Recent Shows

  • Week of: 
    January 31, 2016
    First Aired: 
    May 19, 2013
    What is it: 

    It sounds plausible to require that all our beliefs be based on evidence and sound reasoning. Yet some people's most cherished beliefs, like their belief in a deity, are based on faith alone. Does that make those beliefs fundamentally irrational, or could there be some rational justification for such faith? And what about reason itself—are there limits to what can be known rationally? Does our reliance on reason demand a kind of faith of its own? Is there a way to reconcile faith and reason, or does the well-lived life demand that we choose one over the other? John Ken put reasonable faith in Howard Wettstein from UC Riverside, author of The Significance of Religious Experience. This program was recorded live on campus as part of the Stanford Continuing Studies course The Art of Living.

    Howard Wettstein, Professor of Philosophy, University of California Riverside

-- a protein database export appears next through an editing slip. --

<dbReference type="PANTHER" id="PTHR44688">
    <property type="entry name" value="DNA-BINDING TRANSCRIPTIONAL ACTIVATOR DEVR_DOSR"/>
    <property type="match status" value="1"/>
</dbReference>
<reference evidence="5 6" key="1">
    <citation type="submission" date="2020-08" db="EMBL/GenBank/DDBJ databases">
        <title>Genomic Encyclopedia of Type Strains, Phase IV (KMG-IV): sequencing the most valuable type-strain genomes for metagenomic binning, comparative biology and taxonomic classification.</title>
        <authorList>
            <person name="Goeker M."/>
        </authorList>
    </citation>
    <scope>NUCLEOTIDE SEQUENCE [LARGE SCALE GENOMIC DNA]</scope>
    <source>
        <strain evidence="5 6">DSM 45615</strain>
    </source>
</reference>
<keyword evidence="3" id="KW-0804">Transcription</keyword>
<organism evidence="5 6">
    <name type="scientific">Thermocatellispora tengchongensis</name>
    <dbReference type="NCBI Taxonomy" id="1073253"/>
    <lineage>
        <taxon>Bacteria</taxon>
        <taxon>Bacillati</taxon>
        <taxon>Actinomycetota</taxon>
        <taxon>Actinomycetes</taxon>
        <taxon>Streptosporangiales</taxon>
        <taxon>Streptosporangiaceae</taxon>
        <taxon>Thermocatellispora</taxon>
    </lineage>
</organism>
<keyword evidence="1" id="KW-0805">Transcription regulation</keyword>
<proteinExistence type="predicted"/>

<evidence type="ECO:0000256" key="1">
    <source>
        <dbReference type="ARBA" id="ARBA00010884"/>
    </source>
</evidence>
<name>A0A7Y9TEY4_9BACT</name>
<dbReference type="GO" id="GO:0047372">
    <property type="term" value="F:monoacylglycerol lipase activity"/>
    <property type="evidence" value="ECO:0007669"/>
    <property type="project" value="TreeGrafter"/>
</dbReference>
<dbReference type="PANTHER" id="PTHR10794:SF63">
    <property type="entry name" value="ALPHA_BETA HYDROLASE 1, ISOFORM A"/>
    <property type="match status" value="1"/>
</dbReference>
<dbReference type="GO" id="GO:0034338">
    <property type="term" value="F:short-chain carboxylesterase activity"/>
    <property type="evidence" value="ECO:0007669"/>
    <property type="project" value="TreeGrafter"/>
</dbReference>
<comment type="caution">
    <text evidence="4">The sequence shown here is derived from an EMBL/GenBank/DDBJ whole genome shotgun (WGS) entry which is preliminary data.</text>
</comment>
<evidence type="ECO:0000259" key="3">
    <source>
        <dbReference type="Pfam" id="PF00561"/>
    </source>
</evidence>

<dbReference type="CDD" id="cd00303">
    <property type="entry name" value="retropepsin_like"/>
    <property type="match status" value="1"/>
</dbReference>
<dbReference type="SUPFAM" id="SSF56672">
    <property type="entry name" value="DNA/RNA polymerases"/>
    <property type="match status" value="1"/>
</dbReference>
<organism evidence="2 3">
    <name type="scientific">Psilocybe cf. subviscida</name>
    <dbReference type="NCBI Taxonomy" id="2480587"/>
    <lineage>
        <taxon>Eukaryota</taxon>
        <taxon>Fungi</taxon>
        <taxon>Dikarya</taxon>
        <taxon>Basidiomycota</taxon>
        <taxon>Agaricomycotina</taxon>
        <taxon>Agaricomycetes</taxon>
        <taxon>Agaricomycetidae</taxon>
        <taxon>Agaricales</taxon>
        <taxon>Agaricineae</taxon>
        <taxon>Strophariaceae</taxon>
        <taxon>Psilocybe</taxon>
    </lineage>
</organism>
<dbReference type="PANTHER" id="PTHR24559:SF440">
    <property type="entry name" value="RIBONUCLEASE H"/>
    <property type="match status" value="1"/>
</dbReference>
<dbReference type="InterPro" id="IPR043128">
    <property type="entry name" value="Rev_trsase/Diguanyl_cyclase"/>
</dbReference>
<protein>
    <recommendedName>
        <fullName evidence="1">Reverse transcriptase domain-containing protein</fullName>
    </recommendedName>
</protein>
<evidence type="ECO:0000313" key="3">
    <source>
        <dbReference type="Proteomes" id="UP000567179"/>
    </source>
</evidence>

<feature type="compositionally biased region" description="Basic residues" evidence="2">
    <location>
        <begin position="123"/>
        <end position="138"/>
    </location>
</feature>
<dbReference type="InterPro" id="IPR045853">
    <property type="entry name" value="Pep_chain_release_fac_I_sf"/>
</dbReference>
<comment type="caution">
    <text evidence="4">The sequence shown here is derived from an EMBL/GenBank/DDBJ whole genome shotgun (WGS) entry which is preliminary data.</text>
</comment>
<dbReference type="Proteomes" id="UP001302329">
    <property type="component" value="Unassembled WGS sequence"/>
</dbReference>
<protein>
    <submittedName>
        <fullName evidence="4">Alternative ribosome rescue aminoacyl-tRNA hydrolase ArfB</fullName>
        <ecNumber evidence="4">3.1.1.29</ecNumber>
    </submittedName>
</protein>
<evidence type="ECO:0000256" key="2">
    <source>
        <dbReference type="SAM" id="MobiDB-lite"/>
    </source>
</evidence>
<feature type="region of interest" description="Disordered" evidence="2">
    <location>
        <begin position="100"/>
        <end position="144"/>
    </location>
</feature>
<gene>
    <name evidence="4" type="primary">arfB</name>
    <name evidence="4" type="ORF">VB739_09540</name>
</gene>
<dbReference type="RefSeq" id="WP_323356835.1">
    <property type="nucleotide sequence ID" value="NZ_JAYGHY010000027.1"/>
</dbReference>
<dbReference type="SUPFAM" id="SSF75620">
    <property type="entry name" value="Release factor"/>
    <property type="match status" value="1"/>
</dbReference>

• Week of: 
    January 24, 2016
    First Aired: 
    June 23, 2013
    What is it: 

    Borders and immigration laws restrict people from going where they want to pursue a better life. On the one hand there is the state’s need for security, self-determination, and a functioning economy. But why should arbitrary boundaries, based on past thefts of territory, limit a person's opportunities? Are borders essential to nationhood, or do they form an exclusive club that unfairly keeps certain people from pursuing a better life? John and Ken lift the gate for Sarah Song from the UC Berkeley School of Law, author of Justice, Gender, and the Politics of Multiculturalism.

    Sarah Song, Professor of Law and Associate Professor of Political Science, UC Berkeley

  • Week of: 
    January 17, 2016
    What is it: 

    Jean-Paul Sartre was one of the first global public intellectuals, famous for his popular existentialist philosophy, his works of fiction, and his rivalry with Albert Camus. His existentialism was also adopted by Simone de Beauvoir, who used it as a foundation for modern theoretical feminism. So what exactly is existentialism? How is man condemned to be free, as Sartre claimed? And what’s so hellish about other people? John and Ken speak in good faith with Thomas Flynn from Emory University, author of Sartre: A Philosophical Biography.

    Thomas Flynn, Professor of Philosophy, Emory University

John Perry and Ken Taylor

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